Thursday, December 26, 2013

Review: A First-Timer's Visit to SoulCycle

On Sunday I tried SoulCycle with my friend -- and SoulCycle enthusiast -- Nicole. The studio has an Upper East Side location very convenient to my apartment so I thought I would take advantage of the opportunity to potentially find a new cross-training method.

SoulCycle offers a first-timer's offer of $20 including shoes. But word to the wise, subsequent classes will cost you and I a whopping $35. Yikes.

The shoes -- courtesy pbfingers

You have to sign up for the classes in advance and you pick the exact bike you'll be riding. What I liked about that is the lack of stress of having to arrive super early and bolt into the room for a bike. Rather, you can calmly make over to your assigned seat and get started.

I got to the studio a bit early, per the instructions from the chipper person on the phone who took my reservation. I had to admit that I was a bit apprehensive about trying this as I really freaking hate spinning. But everyone said to me, "Oh, but Meredith, SoulCycle is different. It's like, so not just spinning." So, I decided to go for it.

I went to my bike and a helpful employee helped me figure out how to adjust the different settings and clip in. She then turned to me on her way out of the room and said, "Have fun and take this at your own pace. Don't worry if you don't get all the choreography."


Nicole was being a pal and telling me what to do, and I'm glad I went with her for my first time. She was also so cute because she would tell people it was my first time but then follow-up by saying, "But she runs maaarratthons." You got my back, N.

Class began. What's different about Soul than "regular" spinning are several key elements. First and foremost, the lighting and music are crazy. It honestly is more of a club atmosphere than a class atmosphere at points with the instructor not only playing the role of teacher, but also lighting designer, DJ, and motivational speaker.

The first couple of "rides" were series of different positions of sitting and standing, mixing in basically push-ups on the bike bars as you ride. They really preach working from your core, which is great, but I did feel that as a first-timer I was having a bit of trouble getting the right postures and movement.

With all the lighting changes (it's dark, and now it's light, and now it's more red...) and the up and the down and the back and the forth, I was a bit skeptical at first.

And often I couldn't hear the instructor over the loud music, which is my only real critique of her performance. I felt like grandma at the disco-tech. "Excuse me...the music is a bit loud....I can't quite hear you..." And she was saying stuff that bordered -- for me -- between motivational and cheesy. At first.  

But then, about midway through class, there was a shift.

I was literally dripping sweat (moi? so hard to believe I know), and I knew I was getting a killer workout. And after a few really intense, and -- yes -- rather choreographed rides to some great dance party songs, the instructor changed the tone. She turned the lights down, turned U2's Beautiful Day on, and basically just had us stand and run/ride with the beat jamming it out.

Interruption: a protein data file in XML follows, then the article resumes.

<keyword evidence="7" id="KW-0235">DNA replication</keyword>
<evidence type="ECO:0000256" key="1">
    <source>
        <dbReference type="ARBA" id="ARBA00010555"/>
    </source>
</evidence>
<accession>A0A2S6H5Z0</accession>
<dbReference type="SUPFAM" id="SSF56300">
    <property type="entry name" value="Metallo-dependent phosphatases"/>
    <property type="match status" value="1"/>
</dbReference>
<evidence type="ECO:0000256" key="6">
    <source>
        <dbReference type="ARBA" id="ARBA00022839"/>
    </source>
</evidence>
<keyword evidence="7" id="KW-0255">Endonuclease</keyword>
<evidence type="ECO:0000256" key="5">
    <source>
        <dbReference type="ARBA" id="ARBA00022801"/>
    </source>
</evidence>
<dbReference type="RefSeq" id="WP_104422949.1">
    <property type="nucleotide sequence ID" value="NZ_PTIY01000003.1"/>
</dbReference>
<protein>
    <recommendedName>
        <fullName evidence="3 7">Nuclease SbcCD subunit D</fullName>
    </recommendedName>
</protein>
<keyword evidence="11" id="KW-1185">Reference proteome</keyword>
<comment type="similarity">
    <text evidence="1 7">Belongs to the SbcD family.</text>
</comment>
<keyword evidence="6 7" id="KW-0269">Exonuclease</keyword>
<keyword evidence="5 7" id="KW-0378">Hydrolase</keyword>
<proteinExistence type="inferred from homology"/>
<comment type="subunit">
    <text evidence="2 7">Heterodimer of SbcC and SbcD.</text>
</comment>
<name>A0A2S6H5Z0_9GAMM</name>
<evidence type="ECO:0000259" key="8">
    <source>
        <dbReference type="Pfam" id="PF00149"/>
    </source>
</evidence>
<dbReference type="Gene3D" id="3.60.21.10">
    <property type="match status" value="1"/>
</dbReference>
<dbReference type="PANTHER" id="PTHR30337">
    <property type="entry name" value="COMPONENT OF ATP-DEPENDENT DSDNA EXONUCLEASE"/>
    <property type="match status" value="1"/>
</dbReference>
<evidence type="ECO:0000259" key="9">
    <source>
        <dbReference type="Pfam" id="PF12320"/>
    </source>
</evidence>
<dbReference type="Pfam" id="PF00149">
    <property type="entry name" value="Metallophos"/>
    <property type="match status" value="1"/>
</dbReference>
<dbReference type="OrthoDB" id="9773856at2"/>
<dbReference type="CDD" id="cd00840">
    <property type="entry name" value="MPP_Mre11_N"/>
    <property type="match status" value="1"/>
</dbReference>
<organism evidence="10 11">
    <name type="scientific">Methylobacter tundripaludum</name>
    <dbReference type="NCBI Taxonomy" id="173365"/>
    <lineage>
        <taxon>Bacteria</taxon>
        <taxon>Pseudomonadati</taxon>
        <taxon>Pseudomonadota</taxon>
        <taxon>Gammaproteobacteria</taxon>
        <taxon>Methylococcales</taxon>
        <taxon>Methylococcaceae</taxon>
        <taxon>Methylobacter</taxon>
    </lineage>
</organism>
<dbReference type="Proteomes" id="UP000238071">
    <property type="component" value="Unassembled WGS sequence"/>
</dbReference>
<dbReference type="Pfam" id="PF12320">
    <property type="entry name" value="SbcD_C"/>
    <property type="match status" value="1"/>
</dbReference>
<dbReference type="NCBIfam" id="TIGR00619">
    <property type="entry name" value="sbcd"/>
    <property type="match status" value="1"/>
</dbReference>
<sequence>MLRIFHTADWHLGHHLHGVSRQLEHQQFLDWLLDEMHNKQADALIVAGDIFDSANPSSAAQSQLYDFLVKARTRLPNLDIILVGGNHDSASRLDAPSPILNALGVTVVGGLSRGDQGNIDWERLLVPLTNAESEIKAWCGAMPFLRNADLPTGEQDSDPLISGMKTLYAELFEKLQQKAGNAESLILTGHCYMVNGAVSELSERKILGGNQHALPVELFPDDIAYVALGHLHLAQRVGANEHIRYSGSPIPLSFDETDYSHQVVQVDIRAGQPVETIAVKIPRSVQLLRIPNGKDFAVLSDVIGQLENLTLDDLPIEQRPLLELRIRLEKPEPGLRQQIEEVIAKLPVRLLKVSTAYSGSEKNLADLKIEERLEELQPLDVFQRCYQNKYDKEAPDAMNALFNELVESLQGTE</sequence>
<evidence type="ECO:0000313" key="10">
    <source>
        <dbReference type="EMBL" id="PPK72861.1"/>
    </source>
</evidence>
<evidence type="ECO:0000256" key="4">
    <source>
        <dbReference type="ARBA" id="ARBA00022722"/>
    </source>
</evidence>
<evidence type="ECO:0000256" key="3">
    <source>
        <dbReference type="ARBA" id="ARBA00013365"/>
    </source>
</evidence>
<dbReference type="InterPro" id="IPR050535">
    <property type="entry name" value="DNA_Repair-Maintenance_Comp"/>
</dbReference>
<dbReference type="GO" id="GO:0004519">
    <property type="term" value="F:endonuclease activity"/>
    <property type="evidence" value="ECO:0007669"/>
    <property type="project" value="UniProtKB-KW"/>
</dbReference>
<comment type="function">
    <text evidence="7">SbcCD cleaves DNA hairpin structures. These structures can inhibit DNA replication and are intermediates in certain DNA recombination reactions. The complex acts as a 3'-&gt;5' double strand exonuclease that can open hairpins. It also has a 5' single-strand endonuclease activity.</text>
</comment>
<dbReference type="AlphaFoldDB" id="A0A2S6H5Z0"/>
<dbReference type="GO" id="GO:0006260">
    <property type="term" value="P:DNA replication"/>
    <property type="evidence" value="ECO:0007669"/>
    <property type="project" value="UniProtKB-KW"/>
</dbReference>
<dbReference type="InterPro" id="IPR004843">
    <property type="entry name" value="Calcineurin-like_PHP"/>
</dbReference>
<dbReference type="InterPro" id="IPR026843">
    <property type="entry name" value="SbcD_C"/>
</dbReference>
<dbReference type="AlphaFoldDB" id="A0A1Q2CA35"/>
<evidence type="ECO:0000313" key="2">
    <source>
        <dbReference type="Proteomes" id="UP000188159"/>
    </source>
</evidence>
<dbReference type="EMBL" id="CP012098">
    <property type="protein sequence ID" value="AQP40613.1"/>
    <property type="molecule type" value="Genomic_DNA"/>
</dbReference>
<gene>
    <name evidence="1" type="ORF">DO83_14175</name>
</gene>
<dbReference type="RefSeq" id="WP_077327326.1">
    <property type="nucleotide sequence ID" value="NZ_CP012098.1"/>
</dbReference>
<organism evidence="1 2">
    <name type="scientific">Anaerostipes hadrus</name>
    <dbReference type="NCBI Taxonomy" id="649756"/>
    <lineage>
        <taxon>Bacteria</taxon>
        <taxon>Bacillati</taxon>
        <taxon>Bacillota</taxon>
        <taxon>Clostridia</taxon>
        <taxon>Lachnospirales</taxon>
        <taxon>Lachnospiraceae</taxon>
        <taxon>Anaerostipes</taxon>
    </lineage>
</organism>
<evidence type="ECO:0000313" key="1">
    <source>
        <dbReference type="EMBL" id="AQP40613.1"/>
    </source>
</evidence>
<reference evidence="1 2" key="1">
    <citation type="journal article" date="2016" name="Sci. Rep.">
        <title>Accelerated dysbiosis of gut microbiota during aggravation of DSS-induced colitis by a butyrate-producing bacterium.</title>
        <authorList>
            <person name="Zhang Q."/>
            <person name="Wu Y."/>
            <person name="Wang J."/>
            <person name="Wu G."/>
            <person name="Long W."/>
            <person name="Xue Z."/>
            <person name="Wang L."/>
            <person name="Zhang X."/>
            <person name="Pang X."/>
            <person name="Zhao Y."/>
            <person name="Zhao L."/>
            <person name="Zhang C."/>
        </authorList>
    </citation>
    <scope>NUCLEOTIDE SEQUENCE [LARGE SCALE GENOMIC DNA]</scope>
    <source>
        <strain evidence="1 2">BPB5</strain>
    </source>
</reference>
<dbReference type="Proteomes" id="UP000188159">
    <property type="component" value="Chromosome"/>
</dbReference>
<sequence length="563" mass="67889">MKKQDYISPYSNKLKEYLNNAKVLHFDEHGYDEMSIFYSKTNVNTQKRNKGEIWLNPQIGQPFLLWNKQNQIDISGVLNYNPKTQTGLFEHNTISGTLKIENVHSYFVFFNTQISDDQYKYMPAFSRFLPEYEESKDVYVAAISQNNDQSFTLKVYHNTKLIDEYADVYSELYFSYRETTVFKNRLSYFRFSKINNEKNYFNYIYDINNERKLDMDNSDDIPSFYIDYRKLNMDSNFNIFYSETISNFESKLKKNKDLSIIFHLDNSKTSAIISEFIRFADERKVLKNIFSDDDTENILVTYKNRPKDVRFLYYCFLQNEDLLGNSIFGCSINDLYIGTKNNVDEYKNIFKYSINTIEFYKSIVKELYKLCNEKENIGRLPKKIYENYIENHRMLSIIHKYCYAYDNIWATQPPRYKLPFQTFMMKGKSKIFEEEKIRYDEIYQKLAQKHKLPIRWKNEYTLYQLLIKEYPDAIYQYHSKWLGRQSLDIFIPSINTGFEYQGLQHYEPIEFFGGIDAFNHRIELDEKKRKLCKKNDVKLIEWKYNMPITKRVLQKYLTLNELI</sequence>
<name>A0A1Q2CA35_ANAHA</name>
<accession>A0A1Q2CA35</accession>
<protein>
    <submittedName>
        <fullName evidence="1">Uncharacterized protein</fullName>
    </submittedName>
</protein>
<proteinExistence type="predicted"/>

At first I didn't know how to feel. So, we're just going to like, ride fast? With the music? "Together?" How do you want us to be together? We're like, on these different bikes?

And I don't know if it was my delirium from losing so much sweat so quickly, or if it was the lighting changes (really nicely orchestrated by the way), or just U2 jamming out to not let that beautiful day get away.... but suddenly I found myself riding somewhat together with this room of strangers. I too was letting my head bop to the beat. And was just giving my all to riding a bike...which I HATE. But I didn't hate it that day.

I can see why people call it a cult. Because in the course of 50 minutes they changed this:

To this:

We ended with some arm work with light weights (but a ton of reps) on the bikes, which I really liked. Because unlike some other spinning classes I've taken, the focus on upper body and core really makes this a true full body workout and something I could see myself occasionally doing to supplement the running that mixes cardio and muscle toning.

SoulCycle is definitely not for the faint of heart (or the meager of wallet). The cardio workout I got from this was out of control...and, yes, I do run marathons. So beginners should absolutely feel they can do it, but should also expect to take breaks and hate all the skinny girls around them that aren't breaking a sweat (yep, they were there). I have a personal learning that although there will be a fresh towel waiting for you on the bike, I will need to grab a second next time.

I absolutely do recommend taking advantage of the first-timer's $20 discount if you haven't, but be careful. You may find yourself addicted to this crazy community. But an addiction like that? Well, it's definitely certain to have you shed some pounds and add a little positive energy to your day.

So, if you're going to get addicted to something, I would absolutely recommend SoulCycle. Especially if you're choosing between SoulCycle and crack. SoulCycle for sure.


  1. I have gone to a couple of SoulCycle classes when visiting NYC and love it. The price? Not so much. They are coming to Boston this spring- woohoo! So we'll see how my wallet fares...

    1. SoulCycle...taking over the world one city at a time... :)

  2. I just wrote up at Flywheel since I am clearly obsessed! Seems like both have cult like followings :)

    1. I think I need to try that one next. And go immediately to your blog to read about Flywheel. :)

  3. It's kind of crazy that I still haven't tried this! Great review!